“It’s funny you brought that up because I’d read that blog entry. It’s definitely something I’ve thought of,” Mearls said. “If you’re an experienced player and if you’re willing to give some allowances to how the game works versus how you think reality should work, you’re probably in a narrative mode. If you’re more into the narrative side of gaming, you’re used to taking mechanics and interpreting them to say ‘this is what just happened.'”
But Mearls doesn’t believe that most D&D players want to play that way. “I almost think narrative games are a different hobby, where it really is group world building or literal group storytelling. In a more traditional roleplaying game like D&D, you build it as you go and it’s almost like a game of football or some sport where the action arises as you go.”
At this point in our interview I recounted for Mearls a hotly debated discussion with my readers about that very topic in a Check for Traps column, where I’d said the focus on “story” detracts from the actual challenge of play. “That causes a lot of the narrative-type guys to declare me Public Enemy Number Two,” I told him.
“Who’s the number one?” Mearls asked.
“I think you are,” I said.
He laughed. “Fair enough, I’ll take it.”
Now seemed as good a time to ask as any: Is D&D going to survive or is it in what some pundits are calling the death spiral?
Mearls is optimistic. “I think there’s a lot of untapped interest for D&D out there, it’s just a matter of meeting it. It’s a matter of delivering it to people in a way that they can integrate into their lives. The challenge is to get them into the action quickly, hook them on it, and then pull them into it.”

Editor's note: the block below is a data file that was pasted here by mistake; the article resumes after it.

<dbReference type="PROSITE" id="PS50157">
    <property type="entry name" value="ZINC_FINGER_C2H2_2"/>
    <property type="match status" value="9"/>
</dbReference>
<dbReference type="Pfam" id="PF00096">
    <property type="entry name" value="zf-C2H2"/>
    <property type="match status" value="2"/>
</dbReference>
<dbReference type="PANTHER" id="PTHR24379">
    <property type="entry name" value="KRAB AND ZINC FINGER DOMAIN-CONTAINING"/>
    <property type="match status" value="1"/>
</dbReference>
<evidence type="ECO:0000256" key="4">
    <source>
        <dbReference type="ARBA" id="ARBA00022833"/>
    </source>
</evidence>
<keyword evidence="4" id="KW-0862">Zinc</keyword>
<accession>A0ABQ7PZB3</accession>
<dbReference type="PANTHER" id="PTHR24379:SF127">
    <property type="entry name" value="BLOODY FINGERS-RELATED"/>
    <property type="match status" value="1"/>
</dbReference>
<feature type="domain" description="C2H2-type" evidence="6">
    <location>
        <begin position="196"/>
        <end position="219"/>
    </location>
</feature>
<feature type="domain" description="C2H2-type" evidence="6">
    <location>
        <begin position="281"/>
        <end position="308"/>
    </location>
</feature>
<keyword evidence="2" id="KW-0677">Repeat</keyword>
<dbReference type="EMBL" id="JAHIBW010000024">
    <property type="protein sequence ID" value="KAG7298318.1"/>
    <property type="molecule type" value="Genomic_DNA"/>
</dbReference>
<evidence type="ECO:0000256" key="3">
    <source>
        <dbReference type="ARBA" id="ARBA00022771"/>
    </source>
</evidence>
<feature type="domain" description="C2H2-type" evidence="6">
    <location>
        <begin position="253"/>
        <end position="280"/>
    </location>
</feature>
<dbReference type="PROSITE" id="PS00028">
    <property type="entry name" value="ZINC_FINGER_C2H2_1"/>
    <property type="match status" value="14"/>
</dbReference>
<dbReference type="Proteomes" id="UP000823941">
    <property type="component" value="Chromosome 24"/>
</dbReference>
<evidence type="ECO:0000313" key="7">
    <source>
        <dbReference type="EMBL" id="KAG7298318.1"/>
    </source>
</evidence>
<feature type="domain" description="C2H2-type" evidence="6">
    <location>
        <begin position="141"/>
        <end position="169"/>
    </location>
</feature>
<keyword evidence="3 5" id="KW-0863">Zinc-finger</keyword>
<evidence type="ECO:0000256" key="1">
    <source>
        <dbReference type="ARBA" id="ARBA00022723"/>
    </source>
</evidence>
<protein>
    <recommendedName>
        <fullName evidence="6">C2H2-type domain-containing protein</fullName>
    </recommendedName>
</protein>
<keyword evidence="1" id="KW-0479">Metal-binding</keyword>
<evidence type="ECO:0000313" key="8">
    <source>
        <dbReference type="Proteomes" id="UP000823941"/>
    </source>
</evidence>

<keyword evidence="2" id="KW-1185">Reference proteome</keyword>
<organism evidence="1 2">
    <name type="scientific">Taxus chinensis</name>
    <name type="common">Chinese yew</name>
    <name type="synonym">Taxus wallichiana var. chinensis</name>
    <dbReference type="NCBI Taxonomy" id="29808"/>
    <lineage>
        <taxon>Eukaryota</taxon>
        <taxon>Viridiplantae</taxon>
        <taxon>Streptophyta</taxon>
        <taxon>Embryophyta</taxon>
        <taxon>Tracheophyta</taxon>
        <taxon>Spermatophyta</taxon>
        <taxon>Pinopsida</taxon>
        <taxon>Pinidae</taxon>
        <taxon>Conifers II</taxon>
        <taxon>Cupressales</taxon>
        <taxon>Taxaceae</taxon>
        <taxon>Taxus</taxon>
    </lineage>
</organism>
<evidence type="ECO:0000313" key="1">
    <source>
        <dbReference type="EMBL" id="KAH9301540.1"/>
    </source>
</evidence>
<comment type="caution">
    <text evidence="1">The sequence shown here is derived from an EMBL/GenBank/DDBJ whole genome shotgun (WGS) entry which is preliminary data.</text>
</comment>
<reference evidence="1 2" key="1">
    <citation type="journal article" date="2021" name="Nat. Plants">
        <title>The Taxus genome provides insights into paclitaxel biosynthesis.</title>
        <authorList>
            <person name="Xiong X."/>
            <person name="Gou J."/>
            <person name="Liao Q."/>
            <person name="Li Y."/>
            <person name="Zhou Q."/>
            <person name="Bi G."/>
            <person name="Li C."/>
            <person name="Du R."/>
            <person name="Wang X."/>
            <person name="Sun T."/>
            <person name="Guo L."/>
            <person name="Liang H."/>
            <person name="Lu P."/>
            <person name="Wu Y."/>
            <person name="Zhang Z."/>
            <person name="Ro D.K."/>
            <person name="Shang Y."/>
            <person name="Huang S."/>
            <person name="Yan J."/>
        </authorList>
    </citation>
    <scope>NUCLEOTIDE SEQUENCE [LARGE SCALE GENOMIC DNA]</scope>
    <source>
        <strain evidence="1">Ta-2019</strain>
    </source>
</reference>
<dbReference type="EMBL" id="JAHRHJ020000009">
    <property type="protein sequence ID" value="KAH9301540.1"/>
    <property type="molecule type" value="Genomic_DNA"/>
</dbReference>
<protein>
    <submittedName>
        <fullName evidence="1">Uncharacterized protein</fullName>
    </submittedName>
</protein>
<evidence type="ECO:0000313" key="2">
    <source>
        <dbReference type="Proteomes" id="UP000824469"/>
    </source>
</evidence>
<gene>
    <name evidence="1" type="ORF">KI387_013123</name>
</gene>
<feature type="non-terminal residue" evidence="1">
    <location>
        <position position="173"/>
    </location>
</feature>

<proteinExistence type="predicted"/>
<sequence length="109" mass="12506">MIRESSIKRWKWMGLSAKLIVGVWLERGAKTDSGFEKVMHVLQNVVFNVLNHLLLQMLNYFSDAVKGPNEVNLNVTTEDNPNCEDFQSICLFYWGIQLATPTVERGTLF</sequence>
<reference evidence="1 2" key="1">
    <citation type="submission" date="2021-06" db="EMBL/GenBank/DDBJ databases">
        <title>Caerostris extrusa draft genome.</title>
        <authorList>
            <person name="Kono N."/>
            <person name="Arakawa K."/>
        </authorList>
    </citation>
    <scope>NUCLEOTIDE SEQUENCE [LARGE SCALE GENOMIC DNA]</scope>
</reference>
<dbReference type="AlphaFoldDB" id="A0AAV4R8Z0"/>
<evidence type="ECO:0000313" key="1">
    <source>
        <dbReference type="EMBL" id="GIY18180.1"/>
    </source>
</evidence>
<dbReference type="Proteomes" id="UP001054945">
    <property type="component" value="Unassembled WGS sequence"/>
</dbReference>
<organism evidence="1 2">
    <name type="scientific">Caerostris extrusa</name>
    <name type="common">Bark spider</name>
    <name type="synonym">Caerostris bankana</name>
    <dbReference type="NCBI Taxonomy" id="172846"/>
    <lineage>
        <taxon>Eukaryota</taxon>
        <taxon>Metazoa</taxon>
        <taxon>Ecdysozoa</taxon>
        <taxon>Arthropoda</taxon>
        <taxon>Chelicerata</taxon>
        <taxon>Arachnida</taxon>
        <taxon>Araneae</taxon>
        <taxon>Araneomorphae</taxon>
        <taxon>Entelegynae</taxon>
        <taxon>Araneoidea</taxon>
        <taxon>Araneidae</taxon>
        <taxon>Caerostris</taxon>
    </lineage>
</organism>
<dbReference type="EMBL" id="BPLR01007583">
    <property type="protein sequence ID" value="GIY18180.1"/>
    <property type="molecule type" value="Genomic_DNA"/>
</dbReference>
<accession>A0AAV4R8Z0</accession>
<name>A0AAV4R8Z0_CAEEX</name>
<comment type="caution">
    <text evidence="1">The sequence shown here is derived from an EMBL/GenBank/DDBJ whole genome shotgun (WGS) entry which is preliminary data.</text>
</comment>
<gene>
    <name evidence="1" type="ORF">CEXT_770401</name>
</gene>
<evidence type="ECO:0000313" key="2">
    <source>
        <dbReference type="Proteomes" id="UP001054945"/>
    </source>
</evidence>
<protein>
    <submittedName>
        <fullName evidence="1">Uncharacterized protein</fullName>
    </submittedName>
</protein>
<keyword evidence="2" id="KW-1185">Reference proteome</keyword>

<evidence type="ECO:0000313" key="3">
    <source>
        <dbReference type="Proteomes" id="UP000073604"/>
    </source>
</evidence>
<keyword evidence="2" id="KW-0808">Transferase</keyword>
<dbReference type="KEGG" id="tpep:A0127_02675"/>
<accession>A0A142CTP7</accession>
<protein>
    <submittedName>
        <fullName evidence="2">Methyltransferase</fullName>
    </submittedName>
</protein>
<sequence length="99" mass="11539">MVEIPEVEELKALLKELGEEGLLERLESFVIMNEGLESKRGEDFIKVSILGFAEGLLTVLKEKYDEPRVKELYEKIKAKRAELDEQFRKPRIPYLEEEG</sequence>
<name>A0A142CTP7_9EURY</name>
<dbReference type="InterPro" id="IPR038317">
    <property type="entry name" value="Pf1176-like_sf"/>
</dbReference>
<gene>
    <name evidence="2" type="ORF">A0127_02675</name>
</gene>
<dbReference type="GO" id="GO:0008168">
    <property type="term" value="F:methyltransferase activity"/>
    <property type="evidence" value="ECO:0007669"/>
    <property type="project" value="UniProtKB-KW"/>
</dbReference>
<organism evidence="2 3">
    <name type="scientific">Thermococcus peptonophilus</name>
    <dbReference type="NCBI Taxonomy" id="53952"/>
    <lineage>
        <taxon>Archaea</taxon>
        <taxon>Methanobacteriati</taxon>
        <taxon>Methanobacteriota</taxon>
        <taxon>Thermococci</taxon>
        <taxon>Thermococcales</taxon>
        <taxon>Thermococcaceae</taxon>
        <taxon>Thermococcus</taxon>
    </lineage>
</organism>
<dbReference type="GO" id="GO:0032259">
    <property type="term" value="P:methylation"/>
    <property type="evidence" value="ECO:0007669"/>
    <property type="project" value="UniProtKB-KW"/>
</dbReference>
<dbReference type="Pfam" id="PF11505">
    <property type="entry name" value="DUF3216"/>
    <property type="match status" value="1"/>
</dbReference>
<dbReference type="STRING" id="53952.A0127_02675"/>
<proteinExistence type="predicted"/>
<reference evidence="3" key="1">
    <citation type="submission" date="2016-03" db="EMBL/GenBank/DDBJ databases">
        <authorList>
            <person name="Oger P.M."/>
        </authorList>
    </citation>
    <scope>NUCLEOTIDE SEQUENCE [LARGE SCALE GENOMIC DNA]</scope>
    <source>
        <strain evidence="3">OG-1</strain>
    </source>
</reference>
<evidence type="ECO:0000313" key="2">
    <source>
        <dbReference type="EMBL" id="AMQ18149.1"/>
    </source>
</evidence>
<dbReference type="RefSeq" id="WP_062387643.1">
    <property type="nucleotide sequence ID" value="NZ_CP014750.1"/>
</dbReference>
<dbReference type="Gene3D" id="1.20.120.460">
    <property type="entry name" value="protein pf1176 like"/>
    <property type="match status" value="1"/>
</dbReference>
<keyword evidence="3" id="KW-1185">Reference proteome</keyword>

I found myself nodding. “My biggest problem in getting people to play in a campaign is literally just getting them to come to the very first session,” I told Mearls.
“Exactly. The problem you face there is the challenge we face but on a bigger business scale.”
For the 4th Edition detractors out there, Mearls had some closing thoughts.
“If you are a disgruntled D&D fan, there’s nothing I can say to you that undoes whatever happened two years ago or a year ago that made you disgruntled – but what I can do, what’s within my power, is that going forward, I can make products, I can design game material, I can listen to what you’re saying, and I can do what I can do with design to make you happy again; to get back to that core of what makes D&D, D&D; to what made people fall in love with it the first time, whether it was the Red Box in ’83, the original three booklets back in ’74 or ’75 or even 3rd Edition in 2004, whenever that happened, to get back to what drew you into D&D in the first place and give that back to you.
“If you’re unhappy with 4th Edition, I say take a look at Essentials and see where we’re moving.”
Alexander Macris has been playing tabletop games since 1981. In addition to co-authoring the tabletop games Modern Spearhead and Blaze Across the Sands, his work has appeared in Interface, the Cyberpunk 2020 fanzine, and in RPGA AD&D 2nd Edition tournament modules. In addition to running two weekly campaigns, he is publisher of The Escapist and president and CEO of Themis Media. He sleeps on Sundays.
A full transcript of Alexander’s interview with Mike Mearls can be found here.